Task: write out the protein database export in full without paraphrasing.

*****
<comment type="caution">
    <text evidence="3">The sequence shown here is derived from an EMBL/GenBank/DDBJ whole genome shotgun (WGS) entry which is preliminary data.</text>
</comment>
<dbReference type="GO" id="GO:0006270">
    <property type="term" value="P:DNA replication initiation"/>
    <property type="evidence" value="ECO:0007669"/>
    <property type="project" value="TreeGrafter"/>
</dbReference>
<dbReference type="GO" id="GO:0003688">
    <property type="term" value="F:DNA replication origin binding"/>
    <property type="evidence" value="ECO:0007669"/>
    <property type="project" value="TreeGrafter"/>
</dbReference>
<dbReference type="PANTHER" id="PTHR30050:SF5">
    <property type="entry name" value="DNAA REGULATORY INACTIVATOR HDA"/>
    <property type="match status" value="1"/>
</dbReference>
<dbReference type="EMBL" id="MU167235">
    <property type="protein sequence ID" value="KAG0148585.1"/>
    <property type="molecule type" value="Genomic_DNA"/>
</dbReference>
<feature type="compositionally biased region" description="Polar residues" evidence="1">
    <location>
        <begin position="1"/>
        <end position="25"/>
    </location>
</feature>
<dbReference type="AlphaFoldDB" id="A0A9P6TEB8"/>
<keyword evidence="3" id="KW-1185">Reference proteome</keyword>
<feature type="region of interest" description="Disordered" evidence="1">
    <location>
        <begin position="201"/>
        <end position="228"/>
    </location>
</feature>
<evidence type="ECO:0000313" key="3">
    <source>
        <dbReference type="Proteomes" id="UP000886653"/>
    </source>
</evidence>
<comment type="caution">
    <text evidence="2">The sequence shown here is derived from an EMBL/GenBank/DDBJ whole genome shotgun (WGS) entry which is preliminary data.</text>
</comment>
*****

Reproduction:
<comment type="caution">
    <text evidence="3">The sequence shown here is derived from an EMBL/GenBank/DDBJ whole genome shotgun (WGS) entry which is preliminary data.</text>
</comment>
<dbReference type="GO" id="GO:0006270">
    <property type="term" value="P:DNA replication initiation"/>
    <property type="evidence" value="ECO:0007669"/>
    <property type="project" value="TreeGrafter"/>
</dbReference>
<dbReference type="GO" id="GO:0003688">
    <property type="term" value="F:DNA replication origin binding"/>
    <property type="evidence" value="ECO:0007669"/>
    <property type="project" value="TreeGrafter"/>
</dbReference>
<dbReference type="PANTHER" id="PTHR30050:SF5">
    <property type="entry name" value="DNAA REGULATORY INACTIVATOR HDA"/>
    <property type="match status" value="1"/>
</dbReference>
<dbReference type="EMBL" id="MU167235">
    <property type="protein sequence ID" value="KAG0148585.1"/>
    <property type="molecule type" value="Genomic_DNA"/>
</dbReference>
<feature type="compositionally biased region" description="Polar residues" evidence="1">
    <location>
        <begin position="1"/>
        <end position="25"/>
    </location>
</feature>
<dbReference type="AlphaFoldDB" id="A0A9P6TEB8"/>
<keyword evidence="3" id="KW-1185">Reference proteome</keyword>
<feature type="region of interest" description="Disordered" evidence="1">
    <location>
        <begin position="201"/>
        <end position="228"/>
    </location>
</feature>
<evidence type="ECO:0000313" key="3">
    <source>
        <dbReference type="Proteomes" id="UP000886653"/>
    </source>
</evidence>
<comment type="caution">
    <text evidence="2">The sequence shown here is derived from an EMBL/GenBank/DDBJ whole genome shotgun (WGS) entry which is preliminary data.</text>
</comment>